Privacy settings

Ryelands Park

Ryelands Park

Ryelands Park

The park is open dawn to dusk.

About the Park

Ryelands Park is situated in the city of Lancaster, just north of the River Lune. It is 46.5 acres with a mixture of open grassed areas including five football pitches, a car park and contains a large grade II listed historic house in the centre with a couple of other smaller buildings including an old coach house and purpose built children’s’ centre on the site.

Site history

Ryelands House, (now a grade 2 listed building) at the centre of Ryelands Park was built in 1836 for Jonathan Dunn, twice Lancaster’s mayor. It was bought in 1874 and considerably extended by Lancaster’s linoleum magnate, Lord Ashton.  What is now the Park was the house’s private grounds behind high walls. Lord Ashton died here in 1930 and the house and grounds subsequently became a municipal park, the walls taken down to open it up to the communities north of the river. The park has remained the public open space it is today.

Event hire area

11,420m² at the south end of the park is available to hire for events, both of a commercial and community nature.

Ryelands Park regularly hosts funfairs and car boot sales here. There is a weekly Junior Parkrun and other regular running events.

If you are interested in hiring Ryelands Park for an event, please contact for more information or visit our 'Events on Council Land' page.

Football pitches

There are currently three adult sized, and two junior sized pitches available for hire. Changing facilities are available around the side of Ryelands House in the old coach house. If you would like to hire a football pitch, please contact

Play Area

An accessible play area for under 12s

Outdoor Gym

Outdoor gym
Outdoor gym

An outdoor gym was installed in April 2019, following funding received from LEF and the Friends of Ryelands Park. In June 2022, a further piece of equipment was introduced following a successful funding bid.

Ryelands Park has a well established Friends group, which formed in 2012. They work with the aim of delivering the masterplan for the park, assisting with volunteering tasks and helping to deliver improvement projects around the park. Without their hard work and time put into the projects they have supported, the park wouldn’t be where it is today.

Each year the group also get involved in the ‘Great British Spring Clean’ through the Keep Britain Tidy scheme by hosting regular litter picks on their work days.

Friends of Ryelands Park

The Friends of Ryelands Park undertake litter picks in support of the park
The Friends of Ryelands Park undertake litter picks in support of the park

Recently the Friends of Ryelands Park received a donation from Friends of Skerton School to plant a lovely range of bulbs which should provide a great display from early spring to early summer and develop and multiply over the years. There are Camassias (tall white flowers), Alliums (purple pom-poms), English bluebells, Tete a tete (small white scented daffodils), plus two lots of crocuses (white and blue).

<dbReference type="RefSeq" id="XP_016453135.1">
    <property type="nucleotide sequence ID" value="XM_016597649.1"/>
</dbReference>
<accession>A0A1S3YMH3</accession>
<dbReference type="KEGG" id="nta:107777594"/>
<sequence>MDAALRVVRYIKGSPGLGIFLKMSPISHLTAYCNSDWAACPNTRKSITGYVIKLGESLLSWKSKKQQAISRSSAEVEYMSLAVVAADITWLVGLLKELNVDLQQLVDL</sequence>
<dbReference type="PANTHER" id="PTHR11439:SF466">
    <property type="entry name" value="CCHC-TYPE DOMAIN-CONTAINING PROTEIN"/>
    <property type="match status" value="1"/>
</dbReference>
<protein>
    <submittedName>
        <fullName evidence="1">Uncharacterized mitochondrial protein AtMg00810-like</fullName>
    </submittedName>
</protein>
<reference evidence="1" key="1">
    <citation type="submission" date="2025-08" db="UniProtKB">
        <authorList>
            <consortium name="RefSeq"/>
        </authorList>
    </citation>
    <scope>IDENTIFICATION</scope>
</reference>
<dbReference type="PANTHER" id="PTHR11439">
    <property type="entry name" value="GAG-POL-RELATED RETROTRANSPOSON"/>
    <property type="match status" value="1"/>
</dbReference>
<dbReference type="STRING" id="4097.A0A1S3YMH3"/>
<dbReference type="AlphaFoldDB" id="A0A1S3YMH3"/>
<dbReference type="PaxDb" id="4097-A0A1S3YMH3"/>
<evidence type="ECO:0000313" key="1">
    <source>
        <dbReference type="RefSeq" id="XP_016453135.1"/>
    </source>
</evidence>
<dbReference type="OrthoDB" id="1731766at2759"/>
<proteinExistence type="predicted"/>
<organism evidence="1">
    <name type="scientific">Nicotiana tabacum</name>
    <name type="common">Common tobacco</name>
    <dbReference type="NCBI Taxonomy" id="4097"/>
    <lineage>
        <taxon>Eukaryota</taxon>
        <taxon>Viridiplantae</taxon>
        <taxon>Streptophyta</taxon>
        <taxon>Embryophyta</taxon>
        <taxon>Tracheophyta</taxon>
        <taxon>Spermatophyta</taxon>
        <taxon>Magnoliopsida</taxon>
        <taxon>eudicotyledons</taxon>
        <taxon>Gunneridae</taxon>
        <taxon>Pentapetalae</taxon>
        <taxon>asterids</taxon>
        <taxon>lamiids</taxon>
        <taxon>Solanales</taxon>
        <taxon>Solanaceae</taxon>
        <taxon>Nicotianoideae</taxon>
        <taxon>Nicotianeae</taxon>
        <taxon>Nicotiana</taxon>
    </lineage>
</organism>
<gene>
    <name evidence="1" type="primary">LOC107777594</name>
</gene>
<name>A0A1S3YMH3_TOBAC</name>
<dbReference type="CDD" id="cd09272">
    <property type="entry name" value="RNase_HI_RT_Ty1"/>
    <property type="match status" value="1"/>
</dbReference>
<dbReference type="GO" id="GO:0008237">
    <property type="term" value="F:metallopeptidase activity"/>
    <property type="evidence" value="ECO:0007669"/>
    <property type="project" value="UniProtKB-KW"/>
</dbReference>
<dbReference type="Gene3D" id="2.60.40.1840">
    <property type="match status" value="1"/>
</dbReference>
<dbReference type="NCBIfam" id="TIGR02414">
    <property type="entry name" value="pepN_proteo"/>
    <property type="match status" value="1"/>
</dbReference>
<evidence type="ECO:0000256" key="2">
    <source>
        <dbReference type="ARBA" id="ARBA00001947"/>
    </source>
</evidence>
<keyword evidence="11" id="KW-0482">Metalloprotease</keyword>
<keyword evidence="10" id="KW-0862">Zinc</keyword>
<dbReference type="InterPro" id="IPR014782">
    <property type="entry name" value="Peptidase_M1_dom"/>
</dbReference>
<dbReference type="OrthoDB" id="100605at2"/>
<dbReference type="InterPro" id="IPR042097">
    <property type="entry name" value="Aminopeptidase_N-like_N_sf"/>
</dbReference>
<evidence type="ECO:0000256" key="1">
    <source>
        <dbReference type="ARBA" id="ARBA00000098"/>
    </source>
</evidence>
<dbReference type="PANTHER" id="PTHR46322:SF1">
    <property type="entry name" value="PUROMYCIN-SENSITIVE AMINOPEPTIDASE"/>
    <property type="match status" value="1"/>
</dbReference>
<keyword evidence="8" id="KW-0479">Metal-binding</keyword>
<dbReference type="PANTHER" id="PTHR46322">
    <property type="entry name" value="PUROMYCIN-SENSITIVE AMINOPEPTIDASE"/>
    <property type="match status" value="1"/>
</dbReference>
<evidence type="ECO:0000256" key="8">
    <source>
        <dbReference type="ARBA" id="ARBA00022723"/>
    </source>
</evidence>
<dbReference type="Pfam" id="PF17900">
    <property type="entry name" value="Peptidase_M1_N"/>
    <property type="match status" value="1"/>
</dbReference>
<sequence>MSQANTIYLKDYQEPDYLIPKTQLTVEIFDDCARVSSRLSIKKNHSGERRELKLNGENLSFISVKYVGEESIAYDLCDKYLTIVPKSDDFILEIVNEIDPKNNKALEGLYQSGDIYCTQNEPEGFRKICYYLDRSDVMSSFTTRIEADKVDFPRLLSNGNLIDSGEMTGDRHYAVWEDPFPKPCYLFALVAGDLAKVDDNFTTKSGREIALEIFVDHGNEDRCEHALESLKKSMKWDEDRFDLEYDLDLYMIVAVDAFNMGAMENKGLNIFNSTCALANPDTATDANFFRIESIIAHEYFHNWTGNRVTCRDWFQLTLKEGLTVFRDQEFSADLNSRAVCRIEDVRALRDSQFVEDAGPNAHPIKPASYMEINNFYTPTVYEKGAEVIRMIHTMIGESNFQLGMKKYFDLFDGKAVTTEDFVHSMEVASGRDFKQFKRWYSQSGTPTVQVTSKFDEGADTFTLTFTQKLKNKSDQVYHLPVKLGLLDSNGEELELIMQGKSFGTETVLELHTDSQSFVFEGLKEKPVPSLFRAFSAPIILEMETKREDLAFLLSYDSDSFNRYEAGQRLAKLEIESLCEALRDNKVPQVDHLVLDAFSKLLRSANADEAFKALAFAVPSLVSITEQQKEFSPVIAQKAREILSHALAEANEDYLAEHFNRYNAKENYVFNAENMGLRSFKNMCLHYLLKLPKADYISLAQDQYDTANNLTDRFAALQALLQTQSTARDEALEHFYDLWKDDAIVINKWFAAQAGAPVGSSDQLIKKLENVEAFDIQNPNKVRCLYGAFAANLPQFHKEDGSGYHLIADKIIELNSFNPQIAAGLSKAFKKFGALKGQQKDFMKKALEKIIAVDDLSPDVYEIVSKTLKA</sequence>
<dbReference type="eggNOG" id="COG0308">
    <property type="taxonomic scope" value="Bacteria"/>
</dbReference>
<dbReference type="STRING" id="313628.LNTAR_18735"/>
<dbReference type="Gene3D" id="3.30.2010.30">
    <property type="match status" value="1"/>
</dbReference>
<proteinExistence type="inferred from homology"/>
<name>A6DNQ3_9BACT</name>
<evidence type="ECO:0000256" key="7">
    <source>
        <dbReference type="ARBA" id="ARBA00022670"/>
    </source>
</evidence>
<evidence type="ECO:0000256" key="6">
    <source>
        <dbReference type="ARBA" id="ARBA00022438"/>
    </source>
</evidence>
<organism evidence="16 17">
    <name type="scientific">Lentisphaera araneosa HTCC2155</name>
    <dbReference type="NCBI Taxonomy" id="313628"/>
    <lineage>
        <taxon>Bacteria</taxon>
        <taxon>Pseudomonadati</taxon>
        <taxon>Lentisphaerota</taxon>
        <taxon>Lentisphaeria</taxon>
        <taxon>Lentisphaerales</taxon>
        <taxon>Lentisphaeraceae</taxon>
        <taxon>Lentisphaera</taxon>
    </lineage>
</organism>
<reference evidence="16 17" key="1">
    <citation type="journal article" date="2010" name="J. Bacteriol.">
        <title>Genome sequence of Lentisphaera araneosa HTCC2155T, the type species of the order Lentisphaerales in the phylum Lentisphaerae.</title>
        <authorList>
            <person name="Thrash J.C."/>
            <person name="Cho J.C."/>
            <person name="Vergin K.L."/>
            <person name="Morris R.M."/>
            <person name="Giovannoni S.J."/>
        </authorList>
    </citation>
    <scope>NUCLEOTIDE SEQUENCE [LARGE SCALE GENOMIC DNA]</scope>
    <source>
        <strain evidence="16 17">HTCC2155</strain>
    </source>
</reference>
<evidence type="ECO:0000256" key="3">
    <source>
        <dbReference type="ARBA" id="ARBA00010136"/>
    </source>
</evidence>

Friends achievements to date

  • Secured funding and delivered a fully accessible play area
  • Purchased two new noticeboards for the park
  • Established a Friends’ room with a library of equipment for the friends to use.
  • Worked with other community groups to develop the former formal garden which has involved:
    • Clearing the embankment of various trees and shrubs enhancing the sight lines
    • Planting bulbs on the embankment
    • Funding new benches
    • Developing and maintaining wildflower areas
    • Planting a small orchard
  • Planted bulbs and split snow drops round the edge of the park
  • Funded and delivered ‘This Side of the River’ festival working with local schools and groups
  • Improved seating around the perimeter of the park
  • Enhanced general maintenance and cleanliness of the park though monthly work session
  • Secured funding and delivered Outdoor Gym equipment

Grassland Management Strategy

Ryelands Park is often used to demonstrate Lancaster City Council's Grassland Management Strategy as all nine cutting pallets have been used in the park. 

Butterfly Conservation 

We carried out workshops with Butterfly Conservation in the park to explain the benefits of long grasses and wildflowers for moths and butterflies to the local school.

Tree Planting

Working with the Tree Council and with funding from National Rail we were able to create new hedgerows. These are fantastic for the wildlife by providing food, shelter and a crucial link between habitats. This was done with the help of Lancaster Tree Wardens and the Friends of Ryelands Park.


Last updated: 17 May 2024

Lancaster City Council logogram

Cookies policy

This site uses cookies to store information on your computer. Some of these cookies are essential, while others help us to improve your experience by providing insights into how the site is being used.

Review your privacy settings